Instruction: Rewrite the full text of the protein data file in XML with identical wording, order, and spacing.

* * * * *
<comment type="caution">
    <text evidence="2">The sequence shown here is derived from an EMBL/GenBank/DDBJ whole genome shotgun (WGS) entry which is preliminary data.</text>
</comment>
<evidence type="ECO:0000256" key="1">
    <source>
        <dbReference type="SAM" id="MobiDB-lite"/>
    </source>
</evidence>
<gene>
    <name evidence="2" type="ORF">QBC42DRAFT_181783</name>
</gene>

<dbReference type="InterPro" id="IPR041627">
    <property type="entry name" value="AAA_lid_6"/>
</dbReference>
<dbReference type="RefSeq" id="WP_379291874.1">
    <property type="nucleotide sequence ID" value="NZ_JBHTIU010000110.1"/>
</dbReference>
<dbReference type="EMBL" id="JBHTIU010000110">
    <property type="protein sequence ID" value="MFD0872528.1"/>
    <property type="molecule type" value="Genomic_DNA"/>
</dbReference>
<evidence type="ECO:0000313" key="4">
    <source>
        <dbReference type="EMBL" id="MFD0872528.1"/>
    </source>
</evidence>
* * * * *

<comment type="caution">
    <text evidence="2">The sequence shown here is derived from an EMBL/GenBank/DDBJ whole genome shotgun (WGS) entry which is preliminary data.</text>
</comment>
<evidence type="ECO:0000256" key="1">
    <source>
        <dbReference type="SAM" id="MobiDB-lite"/>
    </source>
</evidence>
<gene>
    <name evidence="2" type="ORF">QBC42DRAFT_181783</name>
</gene>

<dbReference type="InterPro" id="IPR041627">
    <property type="entry name" value="AAA_lid_6"/>
</dbReference>
<dbReference type="RefSeq" id="WP_379291874.1">
    <property type="nucleotide sequence ID" value="NZ_JBHTIU010000110.1"/>
</dbReference>
<dbReference type="EMBL" id="JBHTIU010000110">
    <property type="protein sequence ID" value="MFD0872528.1"/>
    <property type="molecule type" value="Genomic_DNA"/>
</dbReference>
<evidence type="ECO:0000313" key="4">
    <source>
        <dbReference type="EMBL" id="MFD0872528.1"/>
    </source>
</evidence>